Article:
A bat survey has taken place on what could become Wales’ longest walking and cycling tunnel and, according to one estimate, yield economic benefits of £14.3m over 30 years.
The bat survey on the Rhondda Tunnel is the latest step forward in a project to link two valleys with a cycling and walking route, after the project was given the green light to estimate final construction costs and apply for planning permission last month.
Last year the Rhondda Tunnel Society earned the backing of Welsh Assembly Members in its bid to reopen Wales’ longest tunnel for cyclists and walkers, which runs from Blaencwm in the Rhondda Valley to Blaengwynfi in the Afan Valley. The former railway tunnel – the longest in Wales – was closed as part of the Beeching cuts in 1968, but it is hoped it could become a tourist attraction if reopened.
The results of last month's bat survey will reveal the extent of the wildlife inside, and whether a second survey is needed. Rhondda Tunnel Society chairman Stephen Mackey told Wales Online he’s confident of a positive outcome.
“We eagerly await the results and are very confident all is fine.”
Stephen added: “If bats are found to inhabit the tunnel, then a bat friendly habitat roosting place would have to be built in when the tunnel opens, for the bats to use alongside us humans.”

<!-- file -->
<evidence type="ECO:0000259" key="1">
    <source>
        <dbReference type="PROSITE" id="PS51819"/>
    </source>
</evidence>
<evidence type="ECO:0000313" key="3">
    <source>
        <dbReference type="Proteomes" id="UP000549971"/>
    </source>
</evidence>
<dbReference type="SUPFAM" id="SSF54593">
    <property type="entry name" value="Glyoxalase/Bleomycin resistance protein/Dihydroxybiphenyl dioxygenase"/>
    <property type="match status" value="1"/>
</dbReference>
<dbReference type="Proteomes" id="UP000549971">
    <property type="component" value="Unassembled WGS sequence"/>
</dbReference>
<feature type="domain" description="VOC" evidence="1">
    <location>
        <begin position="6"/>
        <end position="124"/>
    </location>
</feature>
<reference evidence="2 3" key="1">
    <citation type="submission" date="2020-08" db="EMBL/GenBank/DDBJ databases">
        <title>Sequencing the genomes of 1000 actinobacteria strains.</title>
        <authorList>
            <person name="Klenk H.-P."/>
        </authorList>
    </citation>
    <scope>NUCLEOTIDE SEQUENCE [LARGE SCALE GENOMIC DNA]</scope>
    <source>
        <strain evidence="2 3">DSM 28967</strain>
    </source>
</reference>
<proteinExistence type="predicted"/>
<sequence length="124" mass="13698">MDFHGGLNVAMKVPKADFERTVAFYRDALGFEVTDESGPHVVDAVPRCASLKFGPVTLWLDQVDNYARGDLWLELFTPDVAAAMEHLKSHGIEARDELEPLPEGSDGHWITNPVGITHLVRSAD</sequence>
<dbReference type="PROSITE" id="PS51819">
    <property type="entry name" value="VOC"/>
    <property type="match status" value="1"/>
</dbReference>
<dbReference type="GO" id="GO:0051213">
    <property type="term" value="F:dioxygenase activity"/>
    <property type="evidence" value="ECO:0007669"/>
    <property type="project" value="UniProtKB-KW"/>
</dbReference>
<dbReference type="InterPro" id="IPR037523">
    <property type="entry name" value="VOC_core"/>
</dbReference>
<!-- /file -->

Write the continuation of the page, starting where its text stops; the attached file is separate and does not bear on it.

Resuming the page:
Following the survey photographs were released of the tunnel’s interior.
— RhonddaTunnelSociety (@Rhondda_Tunnel) February 1, 2016
A report by Sustrans warned similar projects have proved "a sapping test of resolve", akin to a "steeplechase through a minefield" due to the potential for unforeseen issues cropping up, but said conditions were favourable and the project could yield economic benefits of up to £14.3m over the next 30 years.
The report said: “Our assessment has been estimated that an economic impact of between £7,327,496 and £14,363,652 could be expected over the next 30 years.
“The project would create or support 12.7 jobs for every £1m of investment in sustainable transport infrastructure made.
“To take the project to the next major stage of its development would require an investment of approximately £300,000.
“This is the funding required to obtain planning permission and to calculate a robust final construction cost. This report has not been able to estimate this final cost because of too many unknowns associated with the condition of the tunnel.”